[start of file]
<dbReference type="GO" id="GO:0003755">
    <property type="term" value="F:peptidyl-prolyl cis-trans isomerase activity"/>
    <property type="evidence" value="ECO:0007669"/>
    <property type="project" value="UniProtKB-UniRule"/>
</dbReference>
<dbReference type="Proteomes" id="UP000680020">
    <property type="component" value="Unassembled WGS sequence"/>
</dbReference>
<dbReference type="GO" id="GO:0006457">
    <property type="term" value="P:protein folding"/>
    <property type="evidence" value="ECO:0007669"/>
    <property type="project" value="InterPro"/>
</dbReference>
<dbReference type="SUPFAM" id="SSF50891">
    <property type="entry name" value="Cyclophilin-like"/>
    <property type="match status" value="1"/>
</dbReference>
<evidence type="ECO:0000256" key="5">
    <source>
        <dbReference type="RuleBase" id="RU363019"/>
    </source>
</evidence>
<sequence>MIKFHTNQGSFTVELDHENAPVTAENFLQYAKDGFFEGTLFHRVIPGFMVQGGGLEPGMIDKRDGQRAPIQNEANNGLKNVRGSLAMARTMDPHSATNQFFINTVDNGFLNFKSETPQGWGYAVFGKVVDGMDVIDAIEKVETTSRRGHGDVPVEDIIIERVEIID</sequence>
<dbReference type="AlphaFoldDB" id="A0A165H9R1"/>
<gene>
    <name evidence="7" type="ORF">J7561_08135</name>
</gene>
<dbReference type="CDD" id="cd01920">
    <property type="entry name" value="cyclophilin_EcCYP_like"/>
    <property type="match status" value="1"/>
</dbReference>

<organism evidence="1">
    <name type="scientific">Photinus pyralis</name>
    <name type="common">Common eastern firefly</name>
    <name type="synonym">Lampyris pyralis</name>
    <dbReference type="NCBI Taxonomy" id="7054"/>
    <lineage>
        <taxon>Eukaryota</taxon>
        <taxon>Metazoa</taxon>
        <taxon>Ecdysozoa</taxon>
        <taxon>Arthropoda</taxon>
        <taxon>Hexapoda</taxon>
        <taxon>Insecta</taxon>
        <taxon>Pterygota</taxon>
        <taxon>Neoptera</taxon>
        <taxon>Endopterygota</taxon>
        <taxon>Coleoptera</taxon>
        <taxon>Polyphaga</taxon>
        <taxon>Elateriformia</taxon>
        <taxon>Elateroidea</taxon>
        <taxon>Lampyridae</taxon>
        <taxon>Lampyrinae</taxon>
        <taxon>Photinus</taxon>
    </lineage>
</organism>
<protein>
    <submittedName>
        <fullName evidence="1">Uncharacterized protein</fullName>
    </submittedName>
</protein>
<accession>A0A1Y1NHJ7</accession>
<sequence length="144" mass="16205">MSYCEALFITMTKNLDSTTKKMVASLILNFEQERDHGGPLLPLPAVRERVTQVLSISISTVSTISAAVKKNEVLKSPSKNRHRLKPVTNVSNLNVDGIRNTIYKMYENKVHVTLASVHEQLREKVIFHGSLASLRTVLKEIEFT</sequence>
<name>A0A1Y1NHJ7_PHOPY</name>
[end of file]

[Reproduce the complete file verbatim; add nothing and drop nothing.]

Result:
<dbReference type="GO" id="GO:0003755">
    <property type="term" value="F:peptidyl-prolyl cis-trans isomerase activity"/>
    <property type="evidence" value="ECO:0007669"/>
    <property type="project" value="UniProtKB-UniRule"/>
</dbReference>
<dbReference type="Proteomes" id="UP000680020">
    <property type="component" value="Unassembled WGS sequence"/>
</dbReference>
<dbReference type="GO" id="GO:0006457">
    <property type="term" value="P:protein folding"/>
    <property type="evidence" value="ECO:0007669"/>
    <property type="project" value="InterPro"/>
</dbReference>
<dbReference type="SUPFAM" id="SSF50891">
    <property type="entry name" value="Cyclophilin-like"/>
    <property type="match status" value="1"/>
</dbReference>
<evidence type="ECO:0000256" key="5">
    <source>
        <dbReference type="RuleBase" id="RU363019"/>
    </source>
</evidence>
<sequence>MIKFHTNQGSFTVELDHENAPVTAENFLQYAKDGFFEGTLFHRVIPGFMVQGGGLEPGMIDKRDGQRAPIQNEANNGLKNVRGSLAMARTMDPHSATNQFFINTVDNGFLNFKSETPQGWGYAVFGKVVDGMDVIDAIEKVETTSRRGHGDVPVEDIIIERVEIID</sequence>
<dbReference type="AlphaFoldDB" id="A0A165H9R1"/>
<gene>
    <name evidence="7" type="ORF">J7561_08135</name>
</gene>
<dbReference type="CDD" id="cd01920">
    <property type="entry name" value="cyclophilin_EcCYP_like"/>
    <property type="match status" value="1"/>
</dbReference>

<organism evidence="1">
    <name type="scientific">Photinus pyralis</name>
    <name type="common">Common eastern firefly</name>
    <name type="synonym">Lampyris pyralis</name>
    <dbReference type="NCBI Taxonomy" id="7054"/>
    <lineage>
        <taxon>Eukaryota</taxon>
        <taxon>Metazoa</taxon>
        <taxon>Ecdysozoa</taxon>
        <taxon>Arthropoda</taxon>
        <taxon>Hexapoda</taxon>
        <taxon>Insecta</taxon>
        <taxon>Pterygota</taxon>
        <taxon>Neoptera</taxon>
        <taxon>Endopterygota</taxon>
        <taxon>Coleoptera</taxon>
        <taxon>Polyphaga</taxon>
        <taxon>Elateriformia</taxon>
        <taxon>Elateroidea</taxon>
        <taxon>Lampyridae</taxon>
        <taxon>Lampyrinae</taxon>
        <taxon>Photinus</taxon>
    </lineage>
</organism>
<protein>
    <submittedName>
        <fullName evidence="1">Uncharacterized protein</fullName>
    </submittedName>
</protein>
<accession>A0A1Y1NHJ7</accession>
<sequence length="144" mass="16205">MSYCEALFITMTKNLDSTTKKMVASLILNFEQERDHGGPLLPLPAVRERVTQVLSISISTVSTISAAVKKNEVLKSPSKNRHRLKPVTNVSNLNVDGIRNTIYKMYENKVHVTLASVHEQLREKVIFHGSLASLRTVLKEIEFT</sequence>
<name>A0A1Y1NHJ7_PHOPY</name>